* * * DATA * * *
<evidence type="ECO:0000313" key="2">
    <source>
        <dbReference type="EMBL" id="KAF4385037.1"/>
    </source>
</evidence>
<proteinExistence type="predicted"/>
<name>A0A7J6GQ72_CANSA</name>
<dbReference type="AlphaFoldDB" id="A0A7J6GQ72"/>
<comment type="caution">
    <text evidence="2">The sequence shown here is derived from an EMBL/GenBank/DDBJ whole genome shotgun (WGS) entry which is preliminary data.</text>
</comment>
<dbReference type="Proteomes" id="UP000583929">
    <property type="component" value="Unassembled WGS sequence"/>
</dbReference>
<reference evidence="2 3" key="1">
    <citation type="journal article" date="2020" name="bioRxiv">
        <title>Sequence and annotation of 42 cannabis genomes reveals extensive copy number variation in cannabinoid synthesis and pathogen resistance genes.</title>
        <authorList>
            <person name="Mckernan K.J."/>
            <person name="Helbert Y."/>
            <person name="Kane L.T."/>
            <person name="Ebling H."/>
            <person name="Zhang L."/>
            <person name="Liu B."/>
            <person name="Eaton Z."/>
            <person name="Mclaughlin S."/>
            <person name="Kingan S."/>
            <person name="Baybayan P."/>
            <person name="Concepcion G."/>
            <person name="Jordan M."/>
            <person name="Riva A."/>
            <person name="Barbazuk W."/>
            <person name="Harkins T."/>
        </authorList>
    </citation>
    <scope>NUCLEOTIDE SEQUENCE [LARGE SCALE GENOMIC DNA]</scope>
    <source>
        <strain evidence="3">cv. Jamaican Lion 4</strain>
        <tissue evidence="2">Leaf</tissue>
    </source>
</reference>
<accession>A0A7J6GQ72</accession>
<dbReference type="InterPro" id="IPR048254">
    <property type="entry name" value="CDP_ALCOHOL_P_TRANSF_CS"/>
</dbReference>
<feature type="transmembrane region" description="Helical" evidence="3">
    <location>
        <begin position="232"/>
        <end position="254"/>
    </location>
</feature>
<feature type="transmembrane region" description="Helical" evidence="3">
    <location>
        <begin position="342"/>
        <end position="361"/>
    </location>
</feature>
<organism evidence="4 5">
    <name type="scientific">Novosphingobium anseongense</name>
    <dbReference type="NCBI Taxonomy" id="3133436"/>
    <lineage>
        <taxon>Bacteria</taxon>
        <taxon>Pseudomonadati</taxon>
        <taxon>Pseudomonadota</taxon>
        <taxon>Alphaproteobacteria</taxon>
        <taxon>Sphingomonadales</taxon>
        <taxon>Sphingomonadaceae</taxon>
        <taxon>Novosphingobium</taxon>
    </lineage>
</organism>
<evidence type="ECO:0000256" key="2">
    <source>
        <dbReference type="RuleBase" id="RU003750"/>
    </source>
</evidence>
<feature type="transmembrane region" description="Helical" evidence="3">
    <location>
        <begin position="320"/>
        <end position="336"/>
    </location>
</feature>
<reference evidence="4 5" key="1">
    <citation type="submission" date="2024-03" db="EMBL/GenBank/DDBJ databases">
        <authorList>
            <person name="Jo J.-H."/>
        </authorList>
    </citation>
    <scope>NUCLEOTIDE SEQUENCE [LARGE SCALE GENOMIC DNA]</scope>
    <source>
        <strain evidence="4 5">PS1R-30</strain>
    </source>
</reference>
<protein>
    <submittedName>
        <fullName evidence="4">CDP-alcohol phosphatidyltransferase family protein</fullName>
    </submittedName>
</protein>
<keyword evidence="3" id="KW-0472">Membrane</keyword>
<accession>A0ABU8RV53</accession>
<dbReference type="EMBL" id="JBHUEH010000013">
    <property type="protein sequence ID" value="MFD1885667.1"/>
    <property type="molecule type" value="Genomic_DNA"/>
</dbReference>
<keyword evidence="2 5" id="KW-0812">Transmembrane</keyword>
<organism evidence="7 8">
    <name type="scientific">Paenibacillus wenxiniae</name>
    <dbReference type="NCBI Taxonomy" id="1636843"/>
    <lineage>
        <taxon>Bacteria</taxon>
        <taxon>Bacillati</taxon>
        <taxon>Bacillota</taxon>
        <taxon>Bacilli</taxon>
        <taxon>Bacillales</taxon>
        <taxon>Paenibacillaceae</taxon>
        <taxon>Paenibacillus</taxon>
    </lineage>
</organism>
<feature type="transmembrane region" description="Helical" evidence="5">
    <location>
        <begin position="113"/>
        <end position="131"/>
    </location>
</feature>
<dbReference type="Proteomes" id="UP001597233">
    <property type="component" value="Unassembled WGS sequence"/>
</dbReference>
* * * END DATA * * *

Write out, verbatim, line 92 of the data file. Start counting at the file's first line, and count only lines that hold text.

</reference>